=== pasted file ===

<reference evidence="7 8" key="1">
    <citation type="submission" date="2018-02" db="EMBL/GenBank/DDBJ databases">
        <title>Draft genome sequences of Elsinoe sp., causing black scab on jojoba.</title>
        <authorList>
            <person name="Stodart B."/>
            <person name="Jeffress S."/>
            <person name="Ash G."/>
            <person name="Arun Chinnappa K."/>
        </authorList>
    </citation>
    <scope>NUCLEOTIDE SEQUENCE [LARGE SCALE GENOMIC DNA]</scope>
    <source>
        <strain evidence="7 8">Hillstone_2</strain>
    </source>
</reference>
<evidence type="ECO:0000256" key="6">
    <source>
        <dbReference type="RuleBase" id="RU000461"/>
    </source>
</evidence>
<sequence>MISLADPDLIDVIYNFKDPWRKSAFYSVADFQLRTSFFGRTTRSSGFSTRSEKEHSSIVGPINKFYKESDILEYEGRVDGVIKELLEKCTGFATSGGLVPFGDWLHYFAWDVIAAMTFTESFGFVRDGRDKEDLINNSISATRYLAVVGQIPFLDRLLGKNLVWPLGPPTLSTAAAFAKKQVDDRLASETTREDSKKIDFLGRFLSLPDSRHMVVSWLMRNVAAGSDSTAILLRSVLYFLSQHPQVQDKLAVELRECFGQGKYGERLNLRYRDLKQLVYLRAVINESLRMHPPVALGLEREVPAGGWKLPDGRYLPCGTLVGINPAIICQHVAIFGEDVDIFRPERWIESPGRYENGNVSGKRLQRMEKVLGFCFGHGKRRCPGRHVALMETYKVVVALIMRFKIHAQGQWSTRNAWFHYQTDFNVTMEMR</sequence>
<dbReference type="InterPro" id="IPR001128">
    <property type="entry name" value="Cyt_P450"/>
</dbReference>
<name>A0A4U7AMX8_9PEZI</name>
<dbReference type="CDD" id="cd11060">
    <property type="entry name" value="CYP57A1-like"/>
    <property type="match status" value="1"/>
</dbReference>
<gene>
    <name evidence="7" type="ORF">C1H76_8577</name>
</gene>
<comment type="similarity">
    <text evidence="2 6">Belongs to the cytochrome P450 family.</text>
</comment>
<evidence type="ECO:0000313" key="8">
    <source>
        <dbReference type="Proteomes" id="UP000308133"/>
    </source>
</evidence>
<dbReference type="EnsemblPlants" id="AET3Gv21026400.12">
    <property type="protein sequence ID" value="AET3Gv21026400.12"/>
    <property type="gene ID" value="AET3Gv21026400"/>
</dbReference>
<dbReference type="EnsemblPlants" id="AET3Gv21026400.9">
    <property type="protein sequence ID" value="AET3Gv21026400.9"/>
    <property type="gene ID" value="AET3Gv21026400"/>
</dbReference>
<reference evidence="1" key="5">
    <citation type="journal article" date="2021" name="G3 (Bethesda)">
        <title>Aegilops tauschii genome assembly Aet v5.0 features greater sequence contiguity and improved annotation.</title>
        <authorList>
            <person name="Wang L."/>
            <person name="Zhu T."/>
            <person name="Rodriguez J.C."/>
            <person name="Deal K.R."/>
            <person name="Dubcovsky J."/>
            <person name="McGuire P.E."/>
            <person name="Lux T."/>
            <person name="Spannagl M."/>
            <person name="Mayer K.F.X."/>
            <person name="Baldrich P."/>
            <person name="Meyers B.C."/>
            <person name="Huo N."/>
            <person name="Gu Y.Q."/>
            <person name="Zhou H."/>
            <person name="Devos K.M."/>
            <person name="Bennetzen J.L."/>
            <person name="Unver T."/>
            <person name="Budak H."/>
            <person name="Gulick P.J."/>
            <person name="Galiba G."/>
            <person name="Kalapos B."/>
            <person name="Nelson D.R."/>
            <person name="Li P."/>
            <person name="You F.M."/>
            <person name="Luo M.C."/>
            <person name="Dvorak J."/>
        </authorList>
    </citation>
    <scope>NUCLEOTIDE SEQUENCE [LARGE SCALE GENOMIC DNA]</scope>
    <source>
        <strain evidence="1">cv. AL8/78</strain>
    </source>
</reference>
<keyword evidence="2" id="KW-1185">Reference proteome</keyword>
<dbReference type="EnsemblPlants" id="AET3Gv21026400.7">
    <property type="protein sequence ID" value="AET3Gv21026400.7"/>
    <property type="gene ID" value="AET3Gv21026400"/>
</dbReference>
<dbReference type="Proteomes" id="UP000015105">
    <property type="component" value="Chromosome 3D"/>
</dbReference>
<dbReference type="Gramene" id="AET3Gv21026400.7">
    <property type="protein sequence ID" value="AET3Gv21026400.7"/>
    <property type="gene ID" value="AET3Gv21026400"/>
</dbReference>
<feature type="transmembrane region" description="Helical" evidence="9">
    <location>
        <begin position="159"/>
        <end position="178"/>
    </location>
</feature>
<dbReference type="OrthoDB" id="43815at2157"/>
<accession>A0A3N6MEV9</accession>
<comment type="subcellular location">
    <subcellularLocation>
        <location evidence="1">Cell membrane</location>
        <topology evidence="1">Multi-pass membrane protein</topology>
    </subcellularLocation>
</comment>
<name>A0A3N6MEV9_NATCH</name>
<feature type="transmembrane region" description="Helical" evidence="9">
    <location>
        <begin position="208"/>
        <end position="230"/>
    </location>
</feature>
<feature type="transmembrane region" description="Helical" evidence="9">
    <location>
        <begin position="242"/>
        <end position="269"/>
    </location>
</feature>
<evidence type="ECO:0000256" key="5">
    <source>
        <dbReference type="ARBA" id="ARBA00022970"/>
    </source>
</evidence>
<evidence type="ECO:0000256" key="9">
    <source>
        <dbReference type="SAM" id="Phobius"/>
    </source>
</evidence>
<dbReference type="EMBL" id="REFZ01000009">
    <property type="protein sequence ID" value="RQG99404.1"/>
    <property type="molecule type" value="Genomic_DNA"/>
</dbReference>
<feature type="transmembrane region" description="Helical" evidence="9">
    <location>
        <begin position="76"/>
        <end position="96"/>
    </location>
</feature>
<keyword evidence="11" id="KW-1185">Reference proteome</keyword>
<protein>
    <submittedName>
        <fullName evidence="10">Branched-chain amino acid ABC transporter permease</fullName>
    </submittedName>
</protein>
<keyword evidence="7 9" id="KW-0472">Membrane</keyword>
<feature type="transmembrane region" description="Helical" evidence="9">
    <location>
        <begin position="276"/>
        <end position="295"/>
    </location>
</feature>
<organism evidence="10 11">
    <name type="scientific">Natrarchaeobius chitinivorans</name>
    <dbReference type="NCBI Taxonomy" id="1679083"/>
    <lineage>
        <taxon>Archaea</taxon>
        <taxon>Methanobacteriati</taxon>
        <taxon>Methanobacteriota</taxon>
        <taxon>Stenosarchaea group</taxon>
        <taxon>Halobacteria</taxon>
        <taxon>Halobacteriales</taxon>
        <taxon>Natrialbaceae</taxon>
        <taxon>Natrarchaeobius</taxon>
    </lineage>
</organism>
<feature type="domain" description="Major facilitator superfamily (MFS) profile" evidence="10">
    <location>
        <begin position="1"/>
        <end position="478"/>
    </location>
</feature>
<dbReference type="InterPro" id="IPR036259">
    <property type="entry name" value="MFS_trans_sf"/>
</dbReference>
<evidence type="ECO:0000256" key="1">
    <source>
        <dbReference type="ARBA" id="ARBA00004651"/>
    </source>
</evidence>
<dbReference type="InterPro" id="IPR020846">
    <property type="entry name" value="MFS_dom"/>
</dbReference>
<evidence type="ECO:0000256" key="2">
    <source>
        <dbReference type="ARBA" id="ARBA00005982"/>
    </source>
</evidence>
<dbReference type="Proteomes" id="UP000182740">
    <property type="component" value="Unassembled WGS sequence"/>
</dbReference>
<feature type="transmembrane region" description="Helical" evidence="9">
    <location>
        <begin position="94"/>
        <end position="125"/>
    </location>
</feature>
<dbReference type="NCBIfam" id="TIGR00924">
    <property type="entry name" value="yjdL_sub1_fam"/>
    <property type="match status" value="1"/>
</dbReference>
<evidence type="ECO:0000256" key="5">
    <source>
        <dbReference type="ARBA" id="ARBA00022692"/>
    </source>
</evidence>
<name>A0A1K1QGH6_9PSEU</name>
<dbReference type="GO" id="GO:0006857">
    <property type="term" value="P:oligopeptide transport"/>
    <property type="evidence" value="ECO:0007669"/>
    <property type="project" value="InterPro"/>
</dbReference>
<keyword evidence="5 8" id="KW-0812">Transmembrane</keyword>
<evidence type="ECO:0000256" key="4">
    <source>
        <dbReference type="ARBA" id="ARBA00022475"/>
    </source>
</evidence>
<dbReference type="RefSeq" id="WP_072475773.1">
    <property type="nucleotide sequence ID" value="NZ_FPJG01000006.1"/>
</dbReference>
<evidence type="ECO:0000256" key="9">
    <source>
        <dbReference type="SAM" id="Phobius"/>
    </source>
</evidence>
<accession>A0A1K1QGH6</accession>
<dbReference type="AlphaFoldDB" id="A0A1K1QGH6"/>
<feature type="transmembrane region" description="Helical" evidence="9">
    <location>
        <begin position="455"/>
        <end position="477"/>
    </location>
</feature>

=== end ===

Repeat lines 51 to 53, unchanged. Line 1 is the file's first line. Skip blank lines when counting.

        <title>Aegilops tauschii genome assembly Aet v5.0 features greater sequence contiguity and improved annotation.</title>
        <authorList>
            <person name="Wang L."/>